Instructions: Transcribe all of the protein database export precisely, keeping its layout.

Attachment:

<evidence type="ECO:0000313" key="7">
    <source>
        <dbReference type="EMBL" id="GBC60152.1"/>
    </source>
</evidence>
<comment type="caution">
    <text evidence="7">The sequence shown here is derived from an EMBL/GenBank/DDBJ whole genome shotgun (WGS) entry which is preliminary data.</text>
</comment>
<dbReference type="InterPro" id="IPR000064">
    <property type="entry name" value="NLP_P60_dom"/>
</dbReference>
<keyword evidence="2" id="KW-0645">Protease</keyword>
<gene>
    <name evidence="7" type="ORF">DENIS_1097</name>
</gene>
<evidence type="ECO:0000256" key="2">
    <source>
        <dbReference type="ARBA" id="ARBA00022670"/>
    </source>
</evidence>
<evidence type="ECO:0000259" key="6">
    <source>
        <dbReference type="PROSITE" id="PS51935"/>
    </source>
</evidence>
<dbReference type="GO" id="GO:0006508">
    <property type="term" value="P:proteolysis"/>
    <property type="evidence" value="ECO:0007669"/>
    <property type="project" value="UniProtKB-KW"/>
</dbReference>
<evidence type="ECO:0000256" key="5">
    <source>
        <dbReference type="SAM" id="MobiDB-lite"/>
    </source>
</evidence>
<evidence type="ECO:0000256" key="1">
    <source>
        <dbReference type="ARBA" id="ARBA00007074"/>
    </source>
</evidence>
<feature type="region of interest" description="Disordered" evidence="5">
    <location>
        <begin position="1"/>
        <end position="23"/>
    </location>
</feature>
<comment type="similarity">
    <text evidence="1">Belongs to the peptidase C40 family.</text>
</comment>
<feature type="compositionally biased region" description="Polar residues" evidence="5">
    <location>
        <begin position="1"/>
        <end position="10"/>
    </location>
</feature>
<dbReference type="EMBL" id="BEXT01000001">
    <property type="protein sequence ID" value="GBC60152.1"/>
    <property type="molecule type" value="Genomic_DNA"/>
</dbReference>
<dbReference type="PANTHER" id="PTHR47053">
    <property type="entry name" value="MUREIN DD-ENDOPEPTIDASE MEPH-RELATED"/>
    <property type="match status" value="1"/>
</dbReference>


<evidence type="ECO:0000313" key="7">
    <source>
        <dbReference type="EMBL" id="GBC60152.1"/>
    </source>
</evidence>
<comment type="caution">
    <text evidence="7">The sequence shown here is derived from an EMBL/GenBank/DDBJ whole genome shotgun (WGS) entry which is preliminary data.</text>
</comment>
<dbReference type="InterPro" id="IPR000064">
    <property type="entry name" value="NLP_P60_dom"/>
</dbReference>
<keyword evidence="2" id="KW-0645">Protease</keyword>
<gene>
    <name evidence="7" type="ORF">DENIS_1097</name>
</gene>
<evidence type="ECO:0000256" key="2">
    <source>
        <dbReference type="ARBA" id="ARBA00022670"/>
    </source>
</evidence>
<evidence type="ECO:0000259" key="6">
    <source>
        <dbReference type="PROSITE" id="PS51935"/>
    </source>
</evidence>
<dbReference type="GO" id="GO:0006508">
    <property type="term" value="P:proteolysis"/>
    <property type="evidence" value="ECO:0007669"/>
    <property type="project" value="UniProtKB-KW"/>
</dbReference>
<evidence type="ECO:0000256" key="5">
    <source>
        <dbReference type="SAM" id="MobiDB-lite"/>
    </source>
</evidence>
<evidence type="ECO:0000256" key="1">
    <source>
        <dbReference type="ARBA" id="ARBA00007074"/>
    </source>
</evidence>
<feature type="region of interest" description="Disordered" evidence="5">
    <location>
        <begin position="1"/>
        <end position="23"/>
    </location>
</feature>
<comment type="similarity">
    <text evidence="1">Belongs to the peptidase C40 family.</text>
</comment>
<feature type="compositionally biased region" description="Polar residues" evidence="5">
    <location>
        <begin position="1"/>
        <end position="10"/>
    </location>
</feature>
<dbReference type="EMBL" id="BEXT01000001">
    <property type="protein sequence ID" value="GBC60152.1"/>
    <property type="molecule type" value="Genomic_DNA"/>
</dbReference>
<dbReference type="PANTHER" id="PTHR47053">
    <property type="entry name" value="MUREIN DD-ENDOPEPTIDASE MEPH-RELATED"/>
    <property type="match status" value="1"/>
</dbReference>